If you follow me on Twitter or read Shoemoney’s latest post, then you already know I’ve been let back into the Google search engine. This post will explain how I did it and provide some background into my battle with Google.
Despite Shoe’s attention grabbing headline, Google did not give in to me. Then again, I didn’t give in to Google either despite my headline. The three year saga ended to the benefit of all parties involved. I am back in Google and Google no longer looks bad when someone does a search for John Chow.
Background Information – Playing with Fire
Three years ago, Google decided to make an example out of me because I was violating some major rules in their Webmaster Guidelines. Specifically, I was selling paid links, writing paid review and created a huge link building scheme to rank for certain keywords. This all happened around the time when I was trying to present myself as an “evil” blogger.
When the Google slap hit, many bloggers wrote me off, saying that without the Google traffic, I would slip off into the sunset and never be heard from again. After all, who can possibly survive without the help of big daddy Google?
I had two choices. I could correct my blog to comply with Google like all the other webmasters did when they got slapped. Some were let back in, some weren’t. Instead, I chose the other route, which said, “Screw you Google! People say I can’t build my blog without you. I’m going to prove them wrong!”
You know the rest of the story. Without the help of Google traffic for the past three years, John Chow dot Com continued to grow in both traffic and income. The blog and the brand are bigger than ever. I had accomplished what many bloggers and SEO “experts” said could not be done.
Why I Decided To Get Back Into Google
The decision to try to get back into Google was made a month ago after discussions with Shoemoney and Neil Patel. Since the challenge of building a blog without Google was pretty much done and proven, the new challenge was trying to get back into Google. Would Google even talk to me after I’ve made them look bad for three years?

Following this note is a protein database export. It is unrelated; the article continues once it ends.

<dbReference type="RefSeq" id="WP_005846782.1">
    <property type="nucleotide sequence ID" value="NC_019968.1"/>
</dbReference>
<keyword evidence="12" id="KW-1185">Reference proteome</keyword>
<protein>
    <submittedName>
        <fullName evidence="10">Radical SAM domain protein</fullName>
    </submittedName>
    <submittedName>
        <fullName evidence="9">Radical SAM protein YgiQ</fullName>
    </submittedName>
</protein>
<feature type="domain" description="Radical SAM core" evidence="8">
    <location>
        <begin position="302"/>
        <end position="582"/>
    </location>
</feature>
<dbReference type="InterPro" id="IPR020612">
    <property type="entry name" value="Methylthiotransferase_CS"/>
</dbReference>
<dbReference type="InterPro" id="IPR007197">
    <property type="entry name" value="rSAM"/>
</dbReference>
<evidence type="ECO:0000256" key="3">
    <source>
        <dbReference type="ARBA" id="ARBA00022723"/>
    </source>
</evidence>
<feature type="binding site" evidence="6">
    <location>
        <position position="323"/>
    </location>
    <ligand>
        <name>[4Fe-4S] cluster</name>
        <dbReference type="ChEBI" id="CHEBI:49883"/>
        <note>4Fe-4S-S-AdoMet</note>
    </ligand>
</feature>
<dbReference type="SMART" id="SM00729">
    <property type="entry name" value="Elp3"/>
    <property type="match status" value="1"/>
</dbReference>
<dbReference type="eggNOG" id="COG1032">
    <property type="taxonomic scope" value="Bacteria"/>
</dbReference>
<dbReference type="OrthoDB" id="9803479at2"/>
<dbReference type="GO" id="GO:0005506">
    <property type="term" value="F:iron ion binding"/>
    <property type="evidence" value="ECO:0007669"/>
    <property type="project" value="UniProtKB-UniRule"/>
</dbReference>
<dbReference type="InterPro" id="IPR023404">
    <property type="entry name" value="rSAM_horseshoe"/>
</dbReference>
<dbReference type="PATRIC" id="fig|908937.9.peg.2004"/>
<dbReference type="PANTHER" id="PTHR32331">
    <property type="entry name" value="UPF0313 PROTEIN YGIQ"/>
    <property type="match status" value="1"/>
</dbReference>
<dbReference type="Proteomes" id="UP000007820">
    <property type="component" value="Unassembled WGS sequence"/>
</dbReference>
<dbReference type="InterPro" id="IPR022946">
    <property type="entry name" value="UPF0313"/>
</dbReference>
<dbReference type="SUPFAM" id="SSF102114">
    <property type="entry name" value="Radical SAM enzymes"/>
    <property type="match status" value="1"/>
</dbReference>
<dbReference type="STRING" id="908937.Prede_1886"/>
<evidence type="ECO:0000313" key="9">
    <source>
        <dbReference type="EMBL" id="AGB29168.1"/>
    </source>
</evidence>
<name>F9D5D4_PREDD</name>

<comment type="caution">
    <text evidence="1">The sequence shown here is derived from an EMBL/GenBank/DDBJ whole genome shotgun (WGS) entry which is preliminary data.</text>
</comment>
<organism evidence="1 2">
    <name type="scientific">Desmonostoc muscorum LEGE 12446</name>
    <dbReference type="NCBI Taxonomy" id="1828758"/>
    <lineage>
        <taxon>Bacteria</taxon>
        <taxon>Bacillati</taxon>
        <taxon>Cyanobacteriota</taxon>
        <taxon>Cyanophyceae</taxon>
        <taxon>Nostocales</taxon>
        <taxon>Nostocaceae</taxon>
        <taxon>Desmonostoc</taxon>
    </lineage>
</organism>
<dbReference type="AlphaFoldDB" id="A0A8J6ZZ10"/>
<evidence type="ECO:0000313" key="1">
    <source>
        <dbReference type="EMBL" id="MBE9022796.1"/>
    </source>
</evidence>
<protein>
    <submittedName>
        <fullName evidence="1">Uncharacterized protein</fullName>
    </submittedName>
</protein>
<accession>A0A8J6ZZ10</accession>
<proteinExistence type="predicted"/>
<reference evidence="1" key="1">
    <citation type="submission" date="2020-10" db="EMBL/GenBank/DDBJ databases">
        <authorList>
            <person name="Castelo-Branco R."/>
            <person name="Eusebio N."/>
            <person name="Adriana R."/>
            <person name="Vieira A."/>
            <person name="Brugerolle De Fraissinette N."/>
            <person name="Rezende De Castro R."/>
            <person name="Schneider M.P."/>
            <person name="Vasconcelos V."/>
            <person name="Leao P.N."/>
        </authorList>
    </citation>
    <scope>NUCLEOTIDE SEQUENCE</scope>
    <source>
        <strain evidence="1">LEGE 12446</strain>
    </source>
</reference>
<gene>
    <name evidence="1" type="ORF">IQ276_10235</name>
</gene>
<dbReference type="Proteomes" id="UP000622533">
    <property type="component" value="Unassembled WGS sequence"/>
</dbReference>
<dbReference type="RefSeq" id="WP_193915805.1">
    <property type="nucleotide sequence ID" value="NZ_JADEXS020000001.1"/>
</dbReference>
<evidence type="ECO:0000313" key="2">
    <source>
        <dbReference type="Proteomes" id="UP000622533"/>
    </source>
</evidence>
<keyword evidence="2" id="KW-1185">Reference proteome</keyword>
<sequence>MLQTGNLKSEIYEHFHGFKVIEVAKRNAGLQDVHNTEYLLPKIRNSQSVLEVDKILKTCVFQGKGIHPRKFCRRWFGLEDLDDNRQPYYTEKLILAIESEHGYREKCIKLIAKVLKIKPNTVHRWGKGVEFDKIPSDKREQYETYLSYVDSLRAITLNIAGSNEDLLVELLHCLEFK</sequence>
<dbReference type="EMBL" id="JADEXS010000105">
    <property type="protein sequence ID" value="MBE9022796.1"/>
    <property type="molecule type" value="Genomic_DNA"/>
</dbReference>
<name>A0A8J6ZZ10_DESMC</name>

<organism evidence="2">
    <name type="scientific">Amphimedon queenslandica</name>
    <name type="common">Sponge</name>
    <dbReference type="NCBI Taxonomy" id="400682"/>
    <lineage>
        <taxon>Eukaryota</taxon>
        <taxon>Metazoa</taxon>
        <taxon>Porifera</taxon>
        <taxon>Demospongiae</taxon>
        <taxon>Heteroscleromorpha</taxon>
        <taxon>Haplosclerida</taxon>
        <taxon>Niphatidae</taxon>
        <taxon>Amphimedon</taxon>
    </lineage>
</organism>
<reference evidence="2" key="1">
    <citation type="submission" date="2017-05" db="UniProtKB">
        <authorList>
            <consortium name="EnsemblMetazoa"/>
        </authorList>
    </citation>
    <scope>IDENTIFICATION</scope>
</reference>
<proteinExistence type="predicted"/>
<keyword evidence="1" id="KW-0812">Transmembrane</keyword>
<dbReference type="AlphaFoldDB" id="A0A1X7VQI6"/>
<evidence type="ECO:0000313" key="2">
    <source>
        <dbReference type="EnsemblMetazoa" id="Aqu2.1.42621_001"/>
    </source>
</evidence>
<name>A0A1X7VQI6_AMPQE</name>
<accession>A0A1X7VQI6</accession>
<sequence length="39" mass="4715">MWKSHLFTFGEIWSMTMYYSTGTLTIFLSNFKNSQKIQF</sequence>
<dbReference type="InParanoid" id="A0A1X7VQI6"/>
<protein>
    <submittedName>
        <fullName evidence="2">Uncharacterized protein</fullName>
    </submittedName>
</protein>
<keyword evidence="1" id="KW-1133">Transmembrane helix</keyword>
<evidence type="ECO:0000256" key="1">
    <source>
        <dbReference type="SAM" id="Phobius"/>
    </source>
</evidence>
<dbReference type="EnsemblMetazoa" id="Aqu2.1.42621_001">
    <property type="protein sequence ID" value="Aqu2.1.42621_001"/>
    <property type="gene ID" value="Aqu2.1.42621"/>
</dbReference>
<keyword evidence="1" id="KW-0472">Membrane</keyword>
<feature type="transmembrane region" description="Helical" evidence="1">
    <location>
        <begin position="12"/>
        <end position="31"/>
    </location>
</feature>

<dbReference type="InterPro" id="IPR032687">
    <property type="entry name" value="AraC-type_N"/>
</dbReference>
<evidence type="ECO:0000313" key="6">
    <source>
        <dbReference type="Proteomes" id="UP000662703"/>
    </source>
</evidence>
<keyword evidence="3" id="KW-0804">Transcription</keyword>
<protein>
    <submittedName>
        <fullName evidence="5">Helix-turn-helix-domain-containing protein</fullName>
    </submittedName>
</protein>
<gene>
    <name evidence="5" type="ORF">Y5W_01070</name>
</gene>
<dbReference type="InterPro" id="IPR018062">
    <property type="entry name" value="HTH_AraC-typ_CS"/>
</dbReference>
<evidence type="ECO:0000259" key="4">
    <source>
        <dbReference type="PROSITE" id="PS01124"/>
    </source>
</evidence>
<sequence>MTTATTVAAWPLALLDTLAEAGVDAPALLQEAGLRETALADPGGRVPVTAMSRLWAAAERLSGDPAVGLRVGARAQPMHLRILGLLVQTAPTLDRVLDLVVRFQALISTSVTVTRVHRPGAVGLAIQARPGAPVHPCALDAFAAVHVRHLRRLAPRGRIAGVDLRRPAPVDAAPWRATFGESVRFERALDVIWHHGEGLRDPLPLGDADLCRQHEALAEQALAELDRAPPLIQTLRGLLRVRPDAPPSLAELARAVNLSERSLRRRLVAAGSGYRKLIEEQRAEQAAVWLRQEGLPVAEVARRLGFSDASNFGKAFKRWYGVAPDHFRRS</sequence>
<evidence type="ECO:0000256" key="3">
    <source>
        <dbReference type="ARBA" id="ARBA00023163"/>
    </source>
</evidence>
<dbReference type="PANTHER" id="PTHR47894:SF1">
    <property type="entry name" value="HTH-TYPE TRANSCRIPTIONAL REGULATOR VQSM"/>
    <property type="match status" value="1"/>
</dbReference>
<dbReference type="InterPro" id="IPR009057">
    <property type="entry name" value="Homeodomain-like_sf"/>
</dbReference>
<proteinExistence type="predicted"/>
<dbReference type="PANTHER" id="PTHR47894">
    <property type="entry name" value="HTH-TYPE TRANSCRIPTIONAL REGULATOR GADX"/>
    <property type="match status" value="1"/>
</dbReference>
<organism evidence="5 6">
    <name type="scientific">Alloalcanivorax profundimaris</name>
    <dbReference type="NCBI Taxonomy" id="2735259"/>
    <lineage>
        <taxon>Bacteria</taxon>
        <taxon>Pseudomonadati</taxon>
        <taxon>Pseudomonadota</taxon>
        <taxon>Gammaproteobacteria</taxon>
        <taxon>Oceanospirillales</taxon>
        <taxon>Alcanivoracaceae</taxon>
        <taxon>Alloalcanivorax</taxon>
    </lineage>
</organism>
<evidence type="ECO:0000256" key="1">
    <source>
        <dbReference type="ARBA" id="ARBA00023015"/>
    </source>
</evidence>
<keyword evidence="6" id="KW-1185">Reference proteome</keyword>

The other reason for trying to get back was purely financial. Three years ago, paid links were a big part of the blog’s income. However, as time passed, I moved the blog’s income stream to a backend system. As the backend income grew, paid link became a smaller and smaller percentage of the blog income. At the time I removed them, the paid links accounted for about 2.5% of blog income. I knew I had to remove the paid links and comply with Google’s Webmaster Guidelines in order to get back in and since the links made up so little of my income, it wasn’t a big deal to dump them.
I also worked out that I would need Google to send me only 2,000 visitors per month in order to make up the income lost by the paid links. I know how much I make from every new visitor that comes to my blog (I explain how I do this in my How I Make $40,000 a Month from a Blog post). I knew that if Google were to let me back in at full strength, I would get far more than 2,000 referrals a month from them.
Testing The Google Waters
The normal way for getting a banned/slapped site back into Google is to correct whatever got you banned in the first place and then send a reconsideration request using Google Webmaster Tools. There is no assurance or guarantee that Google will reconsider you and let you back in. You just basically have to hope and pray. This was something I didn’t want to do.
To test if Google would let me back into the index, I came up with the idea of creating a duplicate blog that was Google compliant on JohnChow.ca and redirected the Googlebot to it. If Google would rank the dot ca blog correctly, I would then make the same changes to the dot com blog and redirect the bot back. However, I made a grave mistake. When you show your visitors one thing but something else to the Googlebot, that is known as cloaking and it’s against the Webmaster Rules. The end result was the dot ca blog getting slapped and the dot com blog getting a PageRank of ZERO. I was off to a really bad start.
The Dinner That Changed Everything
Neil told me the best way to get back into Google was just to talk to Matt Cutts, head of Google’s webspam team. Neil told me that Matt is an extremely fair guy and would be open to the idea of letting me back in even after that stupid cloaking trick. Neil facilitated an introduction and Matt and I exchanged several emails. I got the feeling that Matt must work 24 hours a day because every time he emailed me, it was after 10PM.
Neil was correct in saying that Matt was extremely fair and after correcting one misunderstanding, Matt informed me that a member of his team had submitted a reconsideration request on my behalf. The next day, I was back in Google.
The process I went through to get back in Google is probably beyond the means of most webmasters. Because of this, my recommendation to you is just to work with Google and comply with their Webmaster Guidelines instead of going against them. Sure, it might be fun to be like John Chow and play the rebel but you have to keep in mind that I am the exception and not the rule. Most blogs can not grow to any meaningful size without Google traffic.
Thanks goes out to Shoemoney, Neil Patel and Matt Cutts for making it possible for me to get John Chow dot Com back into Google.
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